The Valley of Life or Death
BBC2 9:00pm Thursday 16th November 2000
the heart of the AIDS epidemic in Africa, there is a deadly mystery
that has puzzled scientists for years. There are groups of people
who are four times less likely to get HIV than other people, sometimes
living just yards away, across a single valley - people with apparently
similar behaviour and lifestyle. Scientists realised that if they
could understand why these people are so much less vulnerable to
the HIV virus, it might lead to an answer that could save millions
of lives. And after 15 years of detective work it turns out there
may be a remarkably simple answer: the high risk areas for HIV coincide
with tribes who are uncircumcised. In Africa, it seems a man is
much more likely to get HIV if he is uncircumcised.
In Kaoma, Western Zambia, a young boy is on his way to the sacred
Mukondaa - the tribal circumcision ground. Around him the tribal
elders are gathered, dressed in their ceremonial garb, and vivid
masks. But the young boy himself is an outsider, not from this tribe,
and none of his relatives or ancestors have ever been circumcised.
In fact, his parents are only prepared to break the taboo of their
own tribe because they believe that circumcision could save his
life by protecting him from AIDS. At first sight this belief seems
like the kind of superstition to which desperate people often turn
in times of plague. But now there is scientific evidence that suggests
these people could well be right.
There have now been twenty seven statistical studies that show a
big difference in HIV infection between circumcised and uncircumcised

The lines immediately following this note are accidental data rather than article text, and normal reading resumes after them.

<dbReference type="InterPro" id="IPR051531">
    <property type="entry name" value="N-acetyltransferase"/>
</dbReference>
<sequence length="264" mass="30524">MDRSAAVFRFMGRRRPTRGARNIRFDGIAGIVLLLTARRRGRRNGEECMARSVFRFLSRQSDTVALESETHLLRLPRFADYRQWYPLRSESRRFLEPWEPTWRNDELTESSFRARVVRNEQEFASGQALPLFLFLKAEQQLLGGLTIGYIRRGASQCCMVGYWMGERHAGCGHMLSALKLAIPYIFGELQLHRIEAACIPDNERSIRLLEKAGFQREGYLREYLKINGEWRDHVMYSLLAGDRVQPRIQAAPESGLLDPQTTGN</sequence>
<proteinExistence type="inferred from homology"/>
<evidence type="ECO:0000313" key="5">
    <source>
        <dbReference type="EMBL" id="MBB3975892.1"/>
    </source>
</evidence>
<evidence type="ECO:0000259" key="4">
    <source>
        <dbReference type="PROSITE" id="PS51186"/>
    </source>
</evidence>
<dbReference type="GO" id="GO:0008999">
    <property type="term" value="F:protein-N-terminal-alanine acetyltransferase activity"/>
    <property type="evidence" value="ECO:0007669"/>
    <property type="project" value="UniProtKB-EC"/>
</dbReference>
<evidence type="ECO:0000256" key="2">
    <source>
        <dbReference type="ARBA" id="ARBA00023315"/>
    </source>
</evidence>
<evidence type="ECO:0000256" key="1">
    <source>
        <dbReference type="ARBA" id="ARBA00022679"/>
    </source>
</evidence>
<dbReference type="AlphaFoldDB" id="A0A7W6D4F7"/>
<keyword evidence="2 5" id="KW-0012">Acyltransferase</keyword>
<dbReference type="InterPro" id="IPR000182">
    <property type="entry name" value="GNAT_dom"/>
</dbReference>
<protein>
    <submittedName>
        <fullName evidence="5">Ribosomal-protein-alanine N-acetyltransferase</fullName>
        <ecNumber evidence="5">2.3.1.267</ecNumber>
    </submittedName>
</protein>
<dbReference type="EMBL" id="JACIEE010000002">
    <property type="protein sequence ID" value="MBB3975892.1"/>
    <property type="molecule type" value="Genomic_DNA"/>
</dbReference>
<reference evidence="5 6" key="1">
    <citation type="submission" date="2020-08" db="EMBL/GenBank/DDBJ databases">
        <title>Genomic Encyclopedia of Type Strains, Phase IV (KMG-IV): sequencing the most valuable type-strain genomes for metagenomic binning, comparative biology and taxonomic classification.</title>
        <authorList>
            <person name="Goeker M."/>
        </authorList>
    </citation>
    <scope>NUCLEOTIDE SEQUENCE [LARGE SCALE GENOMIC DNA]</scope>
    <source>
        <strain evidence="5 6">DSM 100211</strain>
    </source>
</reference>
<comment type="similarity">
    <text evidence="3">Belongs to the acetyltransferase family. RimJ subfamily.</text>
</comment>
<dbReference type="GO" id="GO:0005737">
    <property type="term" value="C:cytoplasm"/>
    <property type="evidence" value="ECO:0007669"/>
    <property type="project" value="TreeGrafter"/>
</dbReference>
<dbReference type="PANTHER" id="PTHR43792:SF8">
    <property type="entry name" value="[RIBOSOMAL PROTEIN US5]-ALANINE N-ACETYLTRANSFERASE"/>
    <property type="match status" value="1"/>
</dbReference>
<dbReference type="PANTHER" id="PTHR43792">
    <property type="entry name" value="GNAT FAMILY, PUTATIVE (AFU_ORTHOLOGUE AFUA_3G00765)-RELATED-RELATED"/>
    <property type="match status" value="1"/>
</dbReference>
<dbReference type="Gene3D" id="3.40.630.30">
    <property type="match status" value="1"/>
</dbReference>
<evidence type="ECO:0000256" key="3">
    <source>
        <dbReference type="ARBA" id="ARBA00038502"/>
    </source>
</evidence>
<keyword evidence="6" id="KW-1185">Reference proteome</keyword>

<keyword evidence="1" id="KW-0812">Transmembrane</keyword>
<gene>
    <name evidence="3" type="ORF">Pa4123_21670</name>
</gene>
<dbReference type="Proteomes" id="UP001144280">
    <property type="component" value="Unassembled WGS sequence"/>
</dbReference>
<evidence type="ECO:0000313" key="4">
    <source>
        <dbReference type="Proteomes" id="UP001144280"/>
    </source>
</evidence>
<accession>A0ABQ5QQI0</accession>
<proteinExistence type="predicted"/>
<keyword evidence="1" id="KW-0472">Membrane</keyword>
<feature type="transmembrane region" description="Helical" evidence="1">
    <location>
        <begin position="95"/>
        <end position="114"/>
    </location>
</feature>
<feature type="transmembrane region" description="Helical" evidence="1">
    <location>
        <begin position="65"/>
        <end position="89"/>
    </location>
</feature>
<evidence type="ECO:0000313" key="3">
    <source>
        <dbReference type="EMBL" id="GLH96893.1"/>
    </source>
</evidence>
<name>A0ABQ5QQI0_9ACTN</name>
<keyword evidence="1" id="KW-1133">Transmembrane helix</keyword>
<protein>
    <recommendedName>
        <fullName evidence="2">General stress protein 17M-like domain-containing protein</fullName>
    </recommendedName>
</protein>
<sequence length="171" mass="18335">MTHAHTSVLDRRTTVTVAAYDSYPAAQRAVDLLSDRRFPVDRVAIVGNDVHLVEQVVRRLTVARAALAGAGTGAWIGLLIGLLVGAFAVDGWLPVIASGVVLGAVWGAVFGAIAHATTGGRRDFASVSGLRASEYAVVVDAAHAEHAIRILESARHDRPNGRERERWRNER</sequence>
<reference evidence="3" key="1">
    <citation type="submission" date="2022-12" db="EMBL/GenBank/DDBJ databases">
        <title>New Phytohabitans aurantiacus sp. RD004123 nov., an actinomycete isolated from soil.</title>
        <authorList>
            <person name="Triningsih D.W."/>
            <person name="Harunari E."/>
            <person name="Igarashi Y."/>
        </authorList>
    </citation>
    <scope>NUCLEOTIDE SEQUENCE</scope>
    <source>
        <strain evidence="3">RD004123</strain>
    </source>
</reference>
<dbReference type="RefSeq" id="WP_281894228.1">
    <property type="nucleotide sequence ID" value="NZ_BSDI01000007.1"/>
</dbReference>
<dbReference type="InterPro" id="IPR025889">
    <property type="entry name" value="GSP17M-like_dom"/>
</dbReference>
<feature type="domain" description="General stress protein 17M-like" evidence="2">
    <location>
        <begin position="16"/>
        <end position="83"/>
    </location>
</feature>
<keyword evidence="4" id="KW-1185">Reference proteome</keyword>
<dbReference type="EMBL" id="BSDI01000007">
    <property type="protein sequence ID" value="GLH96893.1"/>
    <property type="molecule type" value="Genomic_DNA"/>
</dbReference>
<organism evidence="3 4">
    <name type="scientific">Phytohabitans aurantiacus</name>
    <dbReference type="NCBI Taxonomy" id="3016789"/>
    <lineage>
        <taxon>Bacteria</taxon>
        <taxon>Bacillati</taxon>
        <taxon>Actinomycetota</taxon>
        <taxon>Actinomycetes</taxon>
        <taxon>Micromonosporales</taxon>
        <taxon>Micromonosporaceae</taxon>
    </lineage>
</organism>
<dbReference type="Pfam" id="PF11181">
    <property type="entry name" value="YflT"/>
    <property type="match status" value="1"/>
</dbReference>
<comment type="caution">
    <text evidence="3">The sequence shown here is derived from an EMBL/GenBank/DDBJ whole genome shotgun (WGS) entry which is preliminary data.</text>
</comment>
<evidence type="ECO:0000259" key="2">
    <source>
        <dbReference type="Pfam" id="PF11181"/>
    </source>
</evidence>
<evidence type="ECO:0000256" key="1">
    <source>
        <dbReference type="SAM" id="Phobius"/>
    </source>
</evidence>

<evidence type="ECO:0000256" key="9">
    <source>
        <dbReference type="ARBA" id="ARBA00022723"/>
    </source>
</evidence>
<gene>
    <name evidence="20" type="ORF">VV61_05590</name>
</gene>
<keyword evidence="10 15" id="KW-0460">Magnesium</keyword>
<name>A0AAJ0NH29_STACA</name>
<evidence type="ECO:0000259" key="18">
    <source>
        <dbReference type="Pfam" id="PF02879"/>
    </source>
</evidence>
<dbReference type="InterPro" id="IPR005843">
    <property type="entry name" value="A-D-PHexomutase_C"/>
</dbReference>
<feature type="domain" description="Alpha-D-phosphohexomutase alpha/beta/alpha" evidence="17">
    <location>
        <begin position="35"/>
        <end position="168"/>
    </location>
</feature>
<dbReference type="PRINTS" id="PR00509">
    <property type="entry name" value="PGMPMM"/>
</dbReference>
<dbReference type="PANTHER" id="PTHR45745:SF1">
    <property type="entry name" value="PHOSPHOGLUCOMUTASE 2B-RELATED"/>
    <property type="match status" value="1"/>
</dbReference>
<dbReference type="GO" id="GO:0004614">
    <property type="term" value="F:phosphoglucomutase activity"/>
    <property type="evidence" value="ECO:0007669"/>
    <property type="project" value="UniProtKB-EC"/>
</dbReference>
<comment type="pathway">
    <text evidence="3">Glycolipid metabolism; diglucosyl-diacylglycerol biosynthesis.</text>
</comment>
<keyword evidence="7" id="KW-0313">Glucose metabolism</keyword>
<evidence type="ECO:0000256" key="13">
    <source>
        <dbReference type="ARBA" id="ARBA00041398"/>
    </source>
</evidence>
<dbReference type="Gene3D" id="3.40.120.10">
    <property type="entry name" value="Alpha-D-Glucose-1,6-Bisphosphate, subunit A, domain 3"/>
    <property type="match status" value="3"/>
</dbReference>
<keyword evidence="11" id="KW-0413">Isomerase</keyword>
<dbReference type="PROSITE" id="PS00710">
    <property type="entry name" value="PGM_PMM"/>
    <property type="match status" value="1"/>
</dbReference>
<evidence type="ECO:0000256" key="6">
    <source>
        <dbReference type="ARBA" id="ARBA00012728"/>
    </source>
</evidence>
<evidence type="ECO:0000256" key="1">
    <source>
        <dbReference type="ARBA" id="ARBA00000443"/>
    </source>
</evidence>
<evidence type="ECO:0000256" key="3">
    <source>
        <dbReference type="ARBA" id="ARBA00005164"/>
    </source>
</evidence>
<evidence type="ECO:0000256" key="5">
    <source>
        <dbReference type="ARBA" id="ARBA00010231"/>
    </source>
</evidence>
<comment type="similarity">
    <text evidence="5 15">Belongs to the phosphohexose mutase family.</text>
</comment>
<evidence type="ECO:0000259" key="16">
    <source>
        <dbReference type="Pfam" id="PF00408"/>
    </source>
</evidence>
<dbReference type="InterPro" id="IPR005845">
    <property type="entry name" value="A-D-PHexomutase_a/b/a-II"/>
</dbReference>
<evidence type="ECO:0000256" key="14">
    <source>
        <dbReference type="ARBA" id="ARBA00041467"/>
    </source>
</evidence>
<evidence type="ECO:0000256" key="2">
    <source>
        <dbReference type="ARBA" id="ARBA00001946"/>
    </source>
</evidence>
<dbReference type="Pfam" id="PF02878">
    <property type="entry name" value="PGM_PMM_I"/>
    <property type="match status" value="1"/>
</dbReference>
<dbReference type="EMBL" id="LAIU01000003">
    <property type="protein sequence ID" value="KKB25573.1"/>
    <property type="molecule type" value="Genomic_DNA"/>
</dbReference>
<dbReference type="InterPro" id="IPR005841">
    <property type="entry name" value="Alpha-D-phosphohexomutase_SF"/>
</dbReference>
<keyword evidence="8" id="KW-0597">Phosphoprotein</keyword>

men. For example, among the uncircumcised people of Kisumu in Western
Kenya, a man is three times as likely to get AIDS than his circumcised
neighbours. Among truck drivers in Mombassa the difference is four-fold.
'Horizon' travels across Africa, tracing the work of scientists
who have unearthed the statistical data behind this correlation.
At the same time microbiologists have been battling to understand
the complex and insidious virus, and their work indicates that the
foreskin may be a key entry point for HIV. The logical conclusion
for these scientists is that if you remove the foreskin, you begin
to protect the man. No-one believes that circumcision can protect
completely - the evidence so far only indicates that it reduces
the risk of infection by HIV, and then only during heterosexual
sex. Unquestionably, condoms are still the best protection. But
in the many countries where the use of condoms is minimal, it seems
that circumcision might help to reduce the spread of AIDS.
In the absence of a vaccine for AIDS, and the lack of condom use
in the developing world, should governments think the unthinkable
and encourage the circumcision of young boys in non-circumcising
tribes as a public policy? Opposing this idea are the voices of
tribal elders who are loath to change tribal traditions that have
existed for generations, and a fierce Western anti-circumcision
lobby which believes that circumcision is a form of mutilation and
violates basic human rights.